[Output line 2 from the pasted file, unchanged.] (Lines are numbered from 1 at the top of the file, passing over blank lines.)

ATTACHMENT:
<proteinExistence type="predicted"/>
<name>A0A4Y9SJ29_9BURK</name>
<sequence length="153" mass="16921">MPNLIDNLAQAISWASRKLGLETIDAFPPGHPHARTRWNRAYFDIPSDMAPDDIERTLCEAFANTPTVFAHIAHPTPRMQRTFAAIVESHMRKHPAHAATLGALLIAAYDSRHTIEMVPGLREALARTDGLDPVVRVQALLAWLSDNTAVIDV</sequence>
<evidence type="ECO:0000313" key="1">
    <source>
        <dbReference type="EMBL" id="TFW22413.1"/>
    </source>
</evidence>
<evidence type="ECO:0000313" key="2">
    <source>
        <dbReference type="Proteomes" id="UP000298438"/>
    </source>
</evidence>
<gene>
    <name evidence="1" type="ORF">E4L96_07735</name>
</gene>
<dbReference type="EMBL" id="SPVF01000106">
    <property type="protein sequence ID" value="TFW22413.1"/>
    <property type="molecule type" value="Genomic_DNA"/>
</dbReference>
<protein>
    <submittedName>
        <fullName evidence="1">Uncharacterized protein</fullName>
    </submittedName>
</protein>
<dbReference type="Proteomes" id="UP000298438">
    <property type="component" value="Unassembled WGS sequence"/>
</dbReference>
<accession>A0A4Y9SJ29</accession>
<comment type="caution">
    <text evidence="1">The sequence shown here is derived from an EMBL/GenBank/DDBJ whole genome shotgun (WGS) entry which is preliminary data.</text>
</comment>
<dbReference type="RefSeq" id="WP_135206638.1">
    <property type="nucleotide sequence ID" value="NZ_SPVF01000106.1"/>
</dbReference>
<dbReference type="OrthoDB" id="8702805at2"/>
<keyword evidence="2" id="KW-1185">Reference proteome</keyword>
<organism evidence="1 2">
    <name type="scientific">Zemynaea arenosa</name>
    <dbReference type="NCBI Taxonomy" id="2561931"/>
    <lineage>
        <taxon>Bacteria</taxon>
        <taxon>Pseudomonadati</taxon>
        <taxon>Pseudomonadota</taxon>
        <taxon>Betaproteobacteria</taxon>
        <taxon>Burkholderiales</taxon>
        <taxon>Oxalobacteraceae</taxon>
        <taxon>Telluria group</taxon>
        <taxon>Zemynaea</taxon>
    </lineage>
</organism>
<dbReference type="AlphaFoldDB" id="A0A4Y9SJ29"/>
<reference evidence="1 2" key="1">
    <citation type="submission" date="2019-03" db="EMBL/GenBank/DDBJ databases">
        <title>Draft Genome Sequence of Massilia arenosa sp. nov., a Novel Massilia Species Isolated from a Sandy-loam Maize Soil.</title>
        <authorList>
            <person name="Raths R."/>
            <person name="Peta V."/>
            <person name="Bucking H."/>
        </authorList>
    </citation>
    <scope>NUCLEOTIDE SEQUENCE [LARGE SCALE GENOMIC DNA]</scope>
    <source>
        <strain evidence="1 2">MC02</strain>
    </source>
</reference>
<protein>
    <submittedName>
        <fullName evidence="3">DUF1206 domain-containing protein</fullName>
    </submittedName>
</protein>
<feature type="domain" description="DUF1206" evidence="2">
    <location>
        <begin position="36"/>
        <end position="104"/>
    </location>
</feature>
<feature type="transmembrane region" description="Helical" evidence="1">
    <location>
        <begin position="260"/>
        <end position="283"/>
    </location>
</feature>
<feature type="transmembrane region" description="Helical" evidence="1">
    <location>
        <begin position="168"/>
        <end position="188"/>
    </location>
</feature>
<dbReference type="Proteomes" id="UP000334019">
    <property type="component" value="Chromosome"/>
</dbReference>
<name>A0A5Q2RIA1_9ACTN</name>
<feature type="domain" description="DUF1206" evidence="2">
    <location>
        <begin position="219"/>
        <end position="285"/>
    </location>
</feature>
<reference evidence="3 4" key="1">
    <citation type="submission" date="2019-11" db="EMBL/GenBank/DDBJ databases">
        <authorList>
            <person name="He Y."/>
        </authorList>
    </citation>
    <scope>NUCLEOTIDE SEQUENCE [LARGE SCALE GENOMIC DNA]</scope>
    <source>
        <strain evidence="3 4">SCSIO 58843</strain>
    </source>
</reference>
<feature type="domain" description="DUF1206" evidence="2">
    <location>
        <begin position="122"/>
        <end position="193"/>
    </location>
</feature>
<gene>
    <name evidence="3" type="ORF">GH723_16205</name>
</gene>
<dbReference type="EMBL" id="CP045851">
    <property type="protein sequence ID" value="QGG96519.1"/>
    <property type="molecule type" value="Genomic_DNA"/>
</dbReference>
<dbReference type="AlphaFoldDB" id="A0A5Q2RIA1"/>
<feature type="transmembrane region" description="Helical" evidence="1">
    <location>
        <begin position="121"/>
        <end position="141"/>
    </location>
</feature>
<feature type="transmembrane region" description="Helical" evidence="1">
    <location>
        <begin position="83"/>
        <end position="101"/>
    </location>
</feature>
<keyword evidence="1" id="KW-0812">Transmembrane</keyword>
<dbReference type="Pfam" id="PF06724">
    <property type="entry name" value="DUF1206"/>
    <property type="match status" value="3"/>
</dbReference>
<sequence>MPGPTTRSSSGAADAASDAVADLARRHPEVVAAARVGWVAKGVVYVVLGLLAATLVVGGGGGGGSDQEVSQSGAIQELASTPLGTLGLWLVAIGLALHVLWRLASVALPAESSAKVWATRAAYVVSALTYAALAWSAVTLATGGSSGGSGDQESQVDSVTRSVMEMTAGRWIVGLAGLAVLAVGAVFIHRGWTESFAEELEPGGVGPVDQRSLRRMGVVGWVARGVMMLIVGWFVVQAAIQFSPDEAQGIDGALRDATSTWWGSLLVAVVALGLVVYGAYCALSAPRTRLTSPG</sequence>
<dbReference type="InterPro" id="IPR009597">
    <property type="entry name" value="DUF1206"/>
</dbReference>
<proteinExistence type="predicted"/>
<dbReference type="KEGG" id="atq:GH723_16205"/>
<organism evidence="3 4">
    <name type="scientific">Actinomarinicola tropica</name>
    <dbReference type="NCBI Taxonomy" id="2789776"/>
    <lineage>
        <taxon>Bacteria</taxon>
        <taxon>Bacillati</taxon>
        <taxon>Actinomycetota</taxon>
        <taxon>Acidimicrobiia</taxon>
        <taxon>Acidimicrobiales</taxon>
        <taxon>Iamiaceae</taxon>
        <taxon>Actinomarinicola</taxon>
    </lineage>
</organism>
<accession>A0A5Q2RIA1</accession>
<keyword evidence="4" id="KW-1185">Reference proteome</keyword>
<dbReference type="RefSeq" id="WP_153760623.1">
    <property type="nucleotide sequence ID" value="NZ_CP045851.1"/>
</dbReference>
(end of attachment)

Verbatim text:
<name>A0A4Y9SJ29_9BURK</name>